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Uncle Harry

By Deems Tsutakawa, For The North American Post

My wife is from the inland empire of Spokane and has far too many cousins to keep track of. Her dad was born in Bellevue Washington around 1914 and had eleven siblings. In those days Bellevue was all farmland. Today of course it is a bustling suburb of asphalt, condos, and shopping malls surrounded by miles upon miles of fancy homes. In 1928 Jean’s grandfather was tragically killed by a tractor in a farming accident. Subsequently her grandmother had to raise a dozen kids by herself through the Great Depression of the 30’s. I must admit that it is virtually impossible for us Sansei to comprehend the degree of difficulty they must have endured. John Yamamoto, Jean’s dad, had a younger brother named Harry. When we were first married Harry lived just across the street from John and bore a striking resemblance to him. During the family dinners in Spokane I would from time to time have a opportunity to quiz the uncles on what it was like when they were kids. Many of the stories were sad and heartbreaking for sure.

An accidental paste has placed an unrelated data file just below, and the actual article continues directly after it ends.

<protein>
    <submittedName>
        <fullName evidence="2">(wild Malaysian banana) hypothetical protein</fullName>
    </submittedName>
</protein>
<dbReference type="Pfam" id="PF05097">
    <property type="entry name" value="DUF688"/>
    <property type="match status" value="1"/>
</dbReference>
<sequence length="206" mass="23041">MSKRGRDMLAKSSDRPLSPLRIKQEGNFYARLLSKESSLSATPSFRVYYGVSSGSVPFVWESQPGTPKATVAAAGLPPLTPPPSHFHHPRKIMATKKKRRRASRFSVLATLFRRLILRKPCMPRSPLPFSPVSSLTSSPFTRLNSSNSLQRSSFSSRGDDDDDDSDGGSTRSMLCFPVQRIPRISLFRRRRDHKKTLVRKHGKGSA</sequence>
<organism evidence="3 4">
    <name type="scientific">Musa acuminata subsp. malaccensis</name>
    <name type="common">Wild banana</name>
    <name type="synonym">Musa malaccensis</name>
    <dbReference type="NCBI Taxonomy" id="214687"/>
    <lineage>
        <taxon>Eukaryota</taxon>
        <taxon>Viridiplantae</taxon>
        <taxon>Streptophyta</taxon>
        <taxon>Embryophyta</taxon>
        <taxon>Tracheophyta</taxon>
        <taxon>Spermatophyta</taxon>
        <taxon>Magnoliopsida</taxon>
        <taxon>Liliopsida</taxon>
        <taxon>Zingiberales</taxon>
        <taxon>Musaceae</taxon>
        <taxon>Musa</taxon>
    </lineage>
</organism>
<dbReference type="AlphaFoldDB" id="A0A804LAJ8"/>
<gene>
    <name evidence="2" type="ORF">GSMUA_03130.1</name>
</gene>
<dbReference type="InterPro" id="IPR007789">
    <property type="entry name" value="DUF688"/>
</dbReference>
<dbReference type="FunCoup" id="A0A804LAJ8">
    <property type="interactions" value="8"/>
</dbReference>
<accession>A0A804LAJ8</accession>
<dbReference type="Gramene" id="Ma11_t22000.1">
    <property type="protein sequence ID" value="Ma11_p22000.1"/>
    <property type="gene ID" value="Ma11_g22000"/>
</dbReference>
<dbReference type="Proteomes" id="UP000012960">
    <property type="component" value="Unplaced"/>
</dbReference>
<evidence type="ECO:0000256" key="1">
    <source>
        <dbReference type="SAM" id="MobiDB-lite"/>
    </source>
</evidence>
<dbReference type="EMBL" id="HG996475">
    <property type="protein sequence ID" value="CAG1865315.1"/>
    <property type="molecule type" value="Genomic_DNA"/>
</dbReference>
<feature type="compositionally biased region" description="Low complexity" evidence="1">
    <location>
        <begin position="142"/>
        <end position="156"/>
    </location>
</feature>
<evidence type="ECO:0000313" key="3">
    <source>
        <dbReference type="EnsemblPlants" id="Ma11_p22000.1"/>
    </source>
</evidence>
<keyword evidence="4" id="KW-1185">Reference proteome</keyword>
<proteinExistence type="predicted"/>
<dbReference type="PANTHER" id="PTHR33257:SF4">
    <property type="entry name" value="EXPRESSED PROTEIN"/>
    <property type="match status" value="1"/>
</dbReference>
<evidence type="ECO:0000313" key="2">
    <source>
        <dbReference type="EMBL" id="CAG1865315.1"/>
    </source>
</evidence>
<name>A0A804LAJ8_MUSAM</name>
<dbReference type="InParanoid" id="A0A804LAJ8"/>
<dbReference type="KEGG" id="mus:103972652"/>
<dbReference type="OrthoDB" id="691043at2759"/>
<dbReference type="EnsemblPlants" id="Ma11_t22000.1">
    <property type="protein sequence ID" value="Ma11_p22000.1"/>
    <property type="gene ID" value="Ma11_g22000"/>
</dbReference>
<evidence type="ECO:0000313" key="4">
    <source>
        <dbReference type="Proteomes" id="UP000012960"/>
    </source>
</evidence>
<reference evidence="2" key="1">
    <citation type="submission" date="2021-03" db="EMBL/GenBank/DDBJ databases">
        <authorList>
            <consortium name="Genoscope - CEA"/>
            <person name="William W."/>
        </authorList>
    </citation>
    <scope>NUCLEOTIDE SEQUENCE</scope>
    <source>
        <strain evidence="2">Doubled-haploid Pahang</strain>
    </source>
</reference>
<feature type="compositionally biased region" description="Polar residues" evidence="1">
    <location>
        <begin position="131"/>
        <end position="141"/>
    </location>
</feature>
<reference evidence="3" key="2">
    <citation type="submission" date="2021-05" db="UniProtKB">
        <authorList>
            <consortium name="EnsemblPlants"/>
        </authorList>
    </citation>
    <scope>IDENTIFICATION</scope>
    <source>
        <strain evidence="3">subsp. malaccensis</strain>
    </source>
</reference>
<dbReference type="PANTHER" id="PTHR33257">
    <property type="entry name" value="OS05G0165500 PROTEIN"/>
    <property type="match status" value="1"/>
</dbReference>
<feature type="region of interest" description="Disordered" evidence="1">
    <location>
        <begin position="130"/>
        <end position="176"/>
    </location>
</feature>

As times for her dad’s family were beyond lean and it was all they could do to put food on the table all the Yamamoto kids were sent out to find work from a very early age. When Uncle Harry was a mere eight years old a Hakujin family friend took the child to a neighboring farm to try and get him a summer job. The friend told the farmer to try Harry out for a week and if he didn’t like the kid he didn’t have to pay him. Naturally the first job that came up was quite a challenge. The neighbor told the youngster to saddle up a large horse and put a harness on too. The grade school aged Harry must have been barely three feet tall and at first he just stared up at that big old horse thinking ‘how the heck am I going to get a saddle on that animal’? Somehow he did in fact manage to saddle up the beast and ended up working all summer for the guy. Hats off to the Issei and Nisei for their dogged determination and hard work that made our lives so much better than what they had to go through just to survive.